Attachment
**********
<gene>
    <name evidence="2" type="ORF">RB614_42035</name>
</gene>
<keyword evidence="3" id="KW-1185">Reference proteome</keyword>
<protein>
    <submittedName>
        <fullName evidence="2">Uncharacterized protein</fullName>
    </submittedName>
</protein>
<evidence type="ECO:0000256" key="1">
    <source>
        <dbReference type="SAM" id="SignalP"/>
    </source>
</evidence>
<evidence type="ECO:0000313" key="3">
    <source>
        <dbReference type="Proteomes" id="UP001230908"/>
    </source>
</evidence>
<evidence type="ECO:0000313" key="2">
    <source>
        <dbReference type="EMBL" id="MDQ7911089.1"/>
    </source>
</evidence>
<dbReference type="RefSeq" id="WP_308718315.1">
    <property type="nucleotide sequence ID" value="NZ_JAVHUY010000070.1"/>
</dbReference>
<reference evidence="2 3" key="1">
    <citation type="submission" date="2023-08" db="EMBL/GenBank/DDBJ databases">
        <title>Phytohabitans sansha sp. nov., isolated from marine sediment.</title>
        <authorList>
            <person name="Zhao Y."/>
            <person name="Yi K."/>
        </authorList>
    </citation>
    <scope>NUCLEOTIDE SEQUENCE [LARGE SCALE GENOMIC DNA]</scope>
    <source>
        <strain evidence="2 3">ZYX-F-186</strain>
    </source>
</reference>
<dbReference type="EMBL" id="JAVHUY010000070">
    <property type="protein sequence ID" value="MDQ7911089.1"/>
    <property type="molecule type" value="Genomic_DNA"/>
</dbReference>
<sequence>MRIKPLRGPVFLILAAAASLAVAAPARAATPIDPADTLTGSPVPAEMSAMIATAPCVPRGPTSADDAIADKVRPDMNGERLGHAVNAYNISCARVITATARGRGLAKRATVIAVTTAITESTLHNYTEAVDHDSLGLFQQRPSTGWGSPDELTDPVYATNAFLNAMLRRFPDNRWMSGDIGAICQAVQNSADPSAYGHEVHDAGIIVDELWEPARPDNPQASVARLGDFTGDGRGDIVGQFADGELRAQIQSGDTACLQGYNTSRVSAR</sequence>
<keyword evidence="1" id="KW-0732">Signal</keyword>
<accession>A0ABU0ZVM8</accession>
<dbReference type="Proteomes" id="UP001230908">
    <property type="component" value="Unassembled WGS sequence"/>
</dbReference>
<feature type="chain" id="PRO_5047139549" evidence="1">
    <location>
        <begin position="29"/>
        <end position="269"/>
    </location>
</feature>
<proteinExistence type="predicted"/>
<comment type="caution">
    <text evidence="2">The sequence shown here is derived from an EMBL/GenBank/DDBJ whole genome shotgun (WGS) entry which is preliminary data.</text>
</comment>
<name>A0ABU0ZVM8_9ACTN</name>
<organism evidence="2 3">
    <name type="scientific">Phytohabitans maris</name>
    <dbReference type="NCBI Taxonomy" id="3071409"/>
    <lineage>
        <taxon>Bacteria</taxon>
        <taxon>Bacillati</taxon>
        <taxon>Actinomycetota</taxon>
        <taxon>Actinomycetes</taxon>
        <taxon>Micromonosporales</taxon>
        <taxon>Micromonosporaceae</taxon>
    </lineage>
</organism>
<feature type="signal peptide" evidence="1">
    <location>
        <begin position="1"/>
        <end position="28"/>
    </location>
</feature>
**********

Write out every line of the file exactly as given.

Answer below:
<gene>
    <name evidence="2" type="ORF">RB614_42035</name>
</gene>
<keyword evidence="3" id="KW-1185">Reference proteome</keyword>
<protein>
    <submittedName>
        <fullName evidence="2">Uncharacterized protein</fullName>
    </submittedName>
</protein>
<evidence type="ECO:0000256" key="1">
    <source>
        <dbReference type="SAM" id="SignalP"/>
    </source>
</evidence>
<evidence type="ECO:0000313" key="3">
    <source>
        <dbReference type="Proteomes" id="UP001230908"/>
    </source>
</evidence>
<evidence type="ECO:0000313" key="2">
    <source>
        <dbReference type="EMBL" id="MDQ7911089.1"/>
    </source>
</evidence>
<dbReference type="RefSeq" id="WP_308718315.1">
    <property type="nucleotide sequence ID" value="NZ_JAVHUY010000070.1"/>
</dbReference>
<reference evidence="2 3" key="1">
    <citation type="submission" date="2023-08" db="EMBL/GenBank/DDBJ databases">
        <title>Phytohabitans sansha sp. nov., isolated from marine sediment.</title>
        <authorList>
            <person name="Zhao Y."/>
            <person name="Yi K."/>
        </authorList>
    </citation>
    <scope>NUCLEOTIDE SEQUENCE [LARGE SCALE GENOMIC DNA]</scope>
    <source>
        <strain evidence="2 3">ZYX-F-186</strain>
    </source>
</reference>
<dbReference type="EMBL" id="JAVHUY010000070">
    <property type="protein sequence ID" value="MDQ7911089.1"/>
    <property type="molecule type" value="Genomic_DNA"/>
</dbReference>
<sequence>MRIKPLRGPVFLILAAAASLAVAAPARAATPIDPADTLTGSPVPAEMSAMIATAPCVPRGPTSADDAIADKVRPDMNGERLGHAVNAYNISCARVITATARGRGLAKRATVIAVTTAITESTLHNYTEAVDHDSLGLFQQRPSTGWGSPDELTDPVYATNAFLNAMLRRFPDNRWMSGDIGAICQAVQNSADPSAYGHEVHDAGIIVDELWEPARPDNPQASVARLGDFTGDGRGDIVGQFADGELRAQIQSGDTACLQGYNTSRVSAR</sequence>
<keyword evidence="1" id="KW-0732">Signal</keyword>
<accession>A0ABU0ZVM8</accession>
<dbReference type="Proteomes" id="UP001230908">
    <property type="component" value="Unassembled WGS sequence"/>
</dbReference>
<feature type="chain" id="PRO_5047139549" evidence="1">
    <location>
        <begin position="29"/>
        <end position="269"/>
    </location>
</feature>
<proteinExistence type="predicted"/>
<comment type="caution">
    <text evidence="2">The sequence shown here is derived from an EMBL/GenBank/DDBJ whole genome shotgun (WGS) entry which is preliminary data.</text>
</comment>
<name>A0ABU0ZVM8_9ACTN</name>
<organism evidence="2 3">
    <name type="scientific">Phytohabitans maris</name>
    <dbReference type="NCBI Taxonomy" id="3071409"/>
    <lineage>
        <taxon>Bacteria</taxon>
        <taxon>Bacillati</taxon>
        <taxon>Actinomycetota</taxon>
        <taxon>Actinomycetes</taxon>
        <taxon>Micromonosporales</taxon>
        <taxon>Micromonosporaceae</taxon>
    </lineage>
</organism>
<feature type="signal peptide" evidence="1">
    <location>
        <begin position="1"/>
        <end position="28"/>
    </location>
</feature>